Grants and Indirect Costs for Private Foundations and Corporations

Private Foundation Grantmakers

With private foundation grantmakers, you will encounter one of three different situations.  Some will say they don’t allow for indirect costs (rarely do they use the terminology “Facility and Administration” costs, which is principally federal language).  In other cases, they will indicate they have a fixed indirect cost rate. More frequently, however, is the case where the private foundations just don’t state what their policy is.  Experienced grantseekers have strategies to deal with each of these three situations.

If no indirect costs are allowed, rather than “eat” those costs, use the “deconstruct” strategy described with state government grantmakers; that is, include your typical indirect cost items in your budget as direct cost items. Most private funders understand, for example, that you need to have electricity in the room where you would conduct your grant project and if you didn’t have it, carrying out the project successfully would be difficult if not impossible. This strategy has worked well for us over the years.

If the private funder has a fixed rate, say 10% of total direct cost, then you may wish to accept that figure as your indirect cost rate.  If your actual rate is higher than the fixed rate, then you can either cost share the difference or partially deconstruct your actual indirect cost rate and include the difference as direct costs.  If you choose this latter option, you need to make it clear in your budget narrative what you include in both direct and indirect cost calculations.

Perhaps the most common situation with private foundations is that they simply don’t say what their policy is regarding indirect costs. As grant writers, you may feel in the back part of your noggin “I don’t want to ask the question because I might not like the answer.”  If you don’t want to specifically ask the program officer about their indirect cost policy, there is another option.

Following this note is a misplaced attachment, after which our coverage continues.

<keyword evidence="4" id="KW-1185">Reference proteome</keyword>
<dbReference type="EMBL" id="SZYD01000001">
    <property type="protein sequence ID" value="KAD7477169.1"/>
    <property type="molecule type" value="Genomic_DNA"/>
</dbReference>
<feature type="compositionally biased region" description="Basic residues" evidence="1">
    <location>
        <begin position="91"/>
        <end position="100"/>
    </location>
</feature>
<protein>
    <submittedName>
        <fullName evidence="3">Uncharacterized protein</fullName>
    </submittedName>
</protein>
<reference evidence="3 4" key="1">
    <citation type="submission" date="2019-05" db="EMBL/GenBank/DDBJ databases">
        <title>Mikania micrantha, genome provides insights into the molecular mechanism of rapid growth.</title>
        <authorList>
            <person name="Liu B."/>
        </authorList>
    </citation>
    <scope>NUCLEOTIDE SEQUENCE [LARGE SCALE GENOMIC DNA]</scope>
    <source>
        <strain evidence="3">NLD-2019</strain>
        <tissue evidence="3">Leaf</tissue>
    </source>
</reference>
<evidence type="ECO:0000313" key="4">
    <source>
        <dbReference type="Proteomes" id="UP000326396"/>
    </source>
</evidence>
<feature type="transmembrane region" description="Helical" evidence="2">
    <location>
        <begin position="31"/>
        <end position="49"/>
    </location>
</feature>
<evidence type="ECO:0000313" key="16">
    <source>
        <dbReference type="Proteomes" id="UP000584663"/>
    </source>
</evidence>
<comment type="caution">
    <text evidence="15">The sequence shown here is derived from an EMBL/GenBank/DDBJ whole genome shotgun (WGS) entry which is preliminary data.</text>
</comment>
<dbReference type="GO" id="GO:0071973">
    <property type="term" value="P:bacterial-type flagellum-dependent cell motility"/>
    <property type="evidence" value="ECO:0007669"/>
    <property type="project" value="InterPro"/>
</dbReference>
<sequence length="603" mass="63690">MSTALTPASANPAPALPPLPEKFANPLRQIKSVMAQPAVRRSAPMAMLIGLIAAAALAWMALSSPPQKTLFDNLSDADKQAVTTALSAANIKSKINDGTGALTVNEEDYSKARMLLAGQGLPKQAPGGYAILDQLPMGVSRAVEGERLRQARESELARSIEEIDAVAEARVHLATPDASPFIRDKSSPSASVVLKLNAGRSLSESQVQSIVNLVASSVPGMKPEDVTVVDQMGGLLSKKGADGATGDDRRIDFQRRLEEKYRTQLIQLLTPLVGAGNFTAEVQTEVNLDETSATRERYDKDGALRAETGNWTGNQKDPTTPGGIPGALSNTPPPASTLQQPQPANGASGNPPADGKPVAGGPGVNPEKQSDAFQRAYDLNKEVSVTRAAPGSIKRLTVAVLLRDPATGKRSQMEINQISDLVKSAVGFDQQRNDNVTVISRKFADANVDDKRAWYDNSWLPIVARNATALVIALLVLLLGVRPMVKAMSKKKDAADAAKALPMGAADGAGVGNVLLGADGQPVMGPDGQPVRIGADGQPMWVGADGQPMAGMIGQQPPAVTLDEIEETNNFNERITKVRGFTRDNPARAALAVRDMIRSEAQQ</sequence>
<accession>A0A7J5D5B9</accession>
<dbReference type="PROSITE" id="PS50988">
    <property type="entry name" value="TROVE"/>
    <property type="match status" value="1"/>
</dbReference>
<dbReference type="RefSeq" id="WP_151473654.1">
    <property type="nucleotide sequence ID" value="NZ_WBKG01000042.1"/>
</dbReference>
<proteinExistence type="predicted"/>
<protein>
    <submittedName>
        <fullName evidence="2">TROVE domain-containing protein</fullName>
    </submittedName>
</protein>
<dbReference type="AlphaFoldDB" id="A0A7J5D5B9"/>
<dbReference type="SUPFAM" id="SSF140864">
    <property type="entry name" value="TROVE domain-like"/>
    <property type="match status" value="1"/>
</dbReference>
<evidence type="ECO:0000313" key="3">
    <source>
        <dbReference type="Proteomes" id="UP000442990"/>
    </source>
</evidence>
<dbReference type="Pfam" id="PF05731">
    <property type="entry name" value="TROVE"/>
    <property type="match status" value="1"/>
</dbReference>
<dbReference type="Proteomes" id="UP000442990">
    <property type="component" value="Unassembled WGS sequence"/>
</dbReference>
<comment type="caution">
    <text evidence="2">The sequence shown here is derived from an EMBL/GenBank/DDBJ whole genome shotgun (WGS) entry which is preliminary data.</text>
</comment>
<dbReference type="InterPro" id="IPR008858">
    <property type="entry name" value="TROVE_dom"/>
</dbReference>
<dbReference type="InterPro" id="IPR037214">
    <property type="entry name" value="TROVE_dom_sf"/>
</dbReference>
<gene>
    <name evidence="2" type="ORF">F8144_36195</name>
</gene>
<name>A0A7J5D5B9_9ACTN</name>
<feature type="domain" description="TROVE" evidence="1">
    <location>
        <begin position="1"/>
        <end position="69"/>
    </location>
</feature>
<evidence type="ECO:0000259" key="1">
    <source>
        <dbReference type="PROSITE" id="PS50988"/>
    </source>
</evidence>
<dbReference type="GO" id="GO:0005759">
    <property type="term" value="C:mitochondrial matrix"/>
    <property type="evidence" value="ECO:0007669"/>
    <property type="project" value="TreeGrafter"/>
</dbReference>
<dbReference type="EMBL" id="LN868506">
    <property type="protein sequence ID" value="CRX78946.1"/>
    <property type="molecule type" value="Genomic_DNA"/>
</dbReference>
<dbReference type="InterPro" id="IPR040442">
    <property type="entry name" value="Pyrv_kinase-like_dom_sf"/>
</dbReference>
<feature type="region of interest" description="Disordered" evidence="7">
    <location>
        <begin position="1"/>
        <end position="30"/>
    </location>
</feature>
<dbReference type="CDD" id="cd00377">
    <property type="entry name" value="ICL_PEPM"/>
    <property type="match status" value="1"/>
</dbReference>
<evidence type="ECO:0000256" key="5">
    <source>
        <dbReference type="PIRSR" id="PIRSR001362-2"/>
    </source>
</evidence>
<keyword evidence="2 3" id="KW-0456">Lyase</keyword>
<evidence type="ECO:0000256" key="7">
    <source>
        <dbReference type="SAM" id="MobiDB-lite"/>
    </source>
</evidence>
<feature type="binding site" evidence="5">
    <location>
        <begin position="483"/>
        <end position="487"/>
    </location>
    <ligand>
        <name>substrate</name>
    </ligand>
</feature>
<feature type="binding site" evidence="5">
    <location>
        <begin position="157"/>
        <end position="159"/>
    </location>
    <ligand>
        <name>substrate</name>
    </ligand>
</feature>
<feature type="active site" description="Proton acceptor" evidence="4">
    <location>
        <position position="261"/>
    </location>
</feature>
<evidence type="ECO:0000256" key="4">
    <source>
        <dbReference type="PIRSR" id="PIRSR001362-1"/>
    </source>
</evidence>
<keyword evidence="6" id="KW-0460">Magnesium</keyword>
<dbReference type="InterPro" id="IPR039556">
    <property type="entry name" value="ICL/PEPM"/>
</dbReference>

You can do as we sometimes do and request the same indirect cost rate that the funder has.  Really!  What could be fairer than adopting their indirect cost rate?  To put this idea into practice, look at their tax records (990s), which are available free at  Let’s take an example. The latest 990 available for the Helen Bader Foundation (2009) showed that they paid out $9,968,114 in grants and their total expenses for the year (including grants) was $12,347,152. Question:  what happened to the remaining $2,379,038 that was not spent on grants?  Answer:  it covered their operating costs such as foundation salary and waves, pension, legal fees, accounting, taxes, depreciation, rent, travel, and printing.  In round numbers, they had to spend $2 million to give away $10 million.  When you divide their actual indirect costs by their total costs ($2,379,038/$12,247,152), the quotient is 19%.  If submitting a proposal to the Helen Bader Foundation, you might indicate, “In addition to our request for $xxx,xxx in direct costs, we are seeking 19% additional in indirect costs, the same rate as the Foundation, based on the 2009 990s.” They cannot deny spending funds to operate their foundation, just as you must spend funds to conduct their project. We’ve been quite successful gaining indirect costs using this strategy while other nonprofits have just absorbed those costs.

Corporate Grantmakers

All corporate officers are intimately familiar with the concept of “overhead.”  They know you have to spend a dollar to make two dollars, so-to-speak.  It’s simply a part of the culture of business.  Accordingly, we find widespread acceptance of the request for indirect costs in our corporate grant budgets, although we use the more familiar term “overhead” in the corporate world.

Our standard practice has been to use the same rate as our federally negotiated rate. Occasionally, corporations will ask us the basis for our calculations.  In response, we explain it is not a “grab number” but rather a figure audited and approved by the federal government.  We go on and offer to share the paperwork that the federal government approved, which they usually decline.

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